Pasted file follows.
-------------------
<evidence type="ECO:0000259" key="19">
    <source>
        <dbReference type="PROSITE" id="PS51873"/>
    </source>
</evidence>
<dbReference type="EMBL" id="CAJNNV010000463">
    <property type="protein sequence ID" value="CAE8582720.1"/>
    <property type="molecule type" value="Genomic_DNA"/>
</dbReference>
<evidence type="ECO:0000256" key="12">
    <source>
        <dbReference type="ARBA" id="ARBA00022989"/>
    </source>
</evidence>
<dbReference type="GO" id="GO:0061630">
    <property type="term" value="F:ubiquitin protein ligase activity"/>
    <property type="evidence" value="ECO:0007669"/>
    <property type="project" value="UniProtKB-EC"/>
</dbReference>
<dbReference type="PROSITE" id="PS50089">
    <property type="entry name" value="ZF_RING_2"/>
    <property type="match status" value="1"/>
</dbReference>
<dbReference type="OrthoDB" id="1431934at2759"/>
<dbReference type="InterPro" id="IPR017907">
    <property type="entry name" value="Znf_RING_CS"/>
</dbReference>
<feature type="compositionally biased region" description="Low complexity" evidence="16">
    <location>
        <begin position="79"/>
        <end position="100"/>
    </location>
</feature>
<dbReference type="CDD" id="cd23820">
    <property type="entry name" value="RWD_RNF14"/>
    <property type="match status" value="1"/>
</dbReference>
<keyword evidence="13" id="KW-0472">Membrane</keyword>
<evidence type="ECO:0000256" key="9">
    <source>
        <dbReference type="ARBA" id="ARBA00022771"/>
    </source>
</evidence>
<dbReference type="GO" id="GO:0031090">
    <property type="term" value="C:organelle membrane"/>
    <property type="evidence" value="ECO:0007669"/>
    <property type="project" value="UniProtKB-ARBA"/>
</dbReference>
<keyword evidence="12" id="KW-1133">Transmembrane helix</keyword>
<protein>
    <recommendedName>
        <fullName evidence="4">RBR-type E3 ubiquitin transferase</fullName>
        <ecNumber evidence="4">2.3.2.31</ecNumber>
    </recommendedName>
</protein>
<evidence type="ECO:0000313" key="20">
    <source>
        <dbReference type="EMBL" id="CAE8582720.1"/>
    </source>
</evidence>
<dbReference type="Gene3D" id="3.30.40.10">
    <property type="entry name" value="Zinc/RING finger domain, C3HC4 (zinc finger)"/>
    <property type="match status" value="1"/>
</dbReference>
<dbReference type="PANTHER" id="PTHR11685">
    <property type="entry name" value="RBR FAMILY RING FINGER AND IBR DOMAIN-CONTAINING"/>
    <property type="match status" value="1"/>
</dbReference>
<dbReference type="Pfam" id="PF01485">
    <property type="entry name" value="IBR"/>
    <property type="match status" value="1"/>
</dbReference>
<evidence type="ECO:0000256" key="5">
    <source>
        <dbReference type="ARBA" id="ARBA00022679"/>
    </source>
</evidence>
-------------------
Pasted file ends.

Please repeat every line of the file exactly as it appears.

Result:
<evidence type="ECO:0000259" key="19">
    <source>
        <dbReference type="PROSITE" id="PS51873"/>
    </source>
</evidence>
<dbReference type="EMBL" id="CAJNNV010000463">
    <property type="protein sequence ID" value="CAE8582720.1"/>
    <property type="molecule type" value="Genomic_DNA"/>
</dbReference>
<evidence type="ECO:0000256" key="12">
    <source>
        <dbReference type="ARBA" id="ARBA00022989"/>
    </source>
</evidence>
<dbReference type="GO" id="GO:0061630">
    <property type="term" value="F:ubiquitin protein ligase activity"/>
    <property type="evidence" value="ECO:0007669"/>
    <property type="project" value="UniProtKB-EC"/>
</dbReference>
<dbReference type="PROSITE" id="PS50089">
    <property type="entry name" value="ZF_RING_2"/>
    <property type="match status" value="1"/>
</dbReference>
<dbReference type="OrthoDB" id="1431934at2759"/>
<dbReference type="InterPro" id="IPR017907">
    <property type="entry name" value="Znf_RING_CS"/>
</dbReference>
<feature type="compositionally biased region" description="Low complexity" evidence="16">
    <location>
        <begin position="79"/>
        <end position="100"/>
    </location>
</feature>
<dbReference type="CDD" id="cd23820">
    <property type="entry name" value="RWD_RNF14"/>
    <property type="match status" value="1"/>
</dbReference>
<keyword evidence="13" id="KW-0472">Membrane</keyword>
<evidence type="ECO:0000256" key="9">
    <source>
        <dbReference type="ARBA" id="ARBA00022771"/>
    </source>
</evidence>
<dbReference type="GO" id="GO:0031090">
    <property type="term" value="C:organelle membrane"/>
    <property type="evidence" value="ECO:0007669"/>
    <property type="project" value="UniProtKB-ARBA"/>
</dbReference>
<keyword evidence="12" id="KW-1133">Transmembrane helix</keyword>
<protein>
    <recommendedName>
        <fullName evidence="4">RBR-type E3 ubiquitin transferase</fullName>
        <ecNumber evidence="4">2.3.2.31</ecNumber>
    </recommendedName>
</protein>
<evidence type="ECO:0000313" key="20">
    <source>
        <dbReference type="EMBL" id="CAE8582720.1"/>
    </source>
</evidence>
<dbReference type="Gene3D" id="3.30.40.10">
    <property type="entry name" value="Zinc/RING finger domain, C3HC4 (zinc finger)"/>
    <property type="match status" value="1"/>
</dbReference>
<dbReference type="PANTHER" id="PTHR11685">
    <property type="entry name" value="RBR FAMILY RING FINGER AND IBR DOMAIN-CONTAINING"/>
    <property type="match status" value="1"/>
</dbReference>
<dbReference type="Pfam" id="PF01485">
    <property type="entry name" value="IBR"/>
    <property type="match status" value="1"/>
</dbReference>
<evidence type="ECO:0000256" key="5">
    <source>
        <dbReference type="ARBA" id="ARBA00022679"/>
    </source>
</evidence>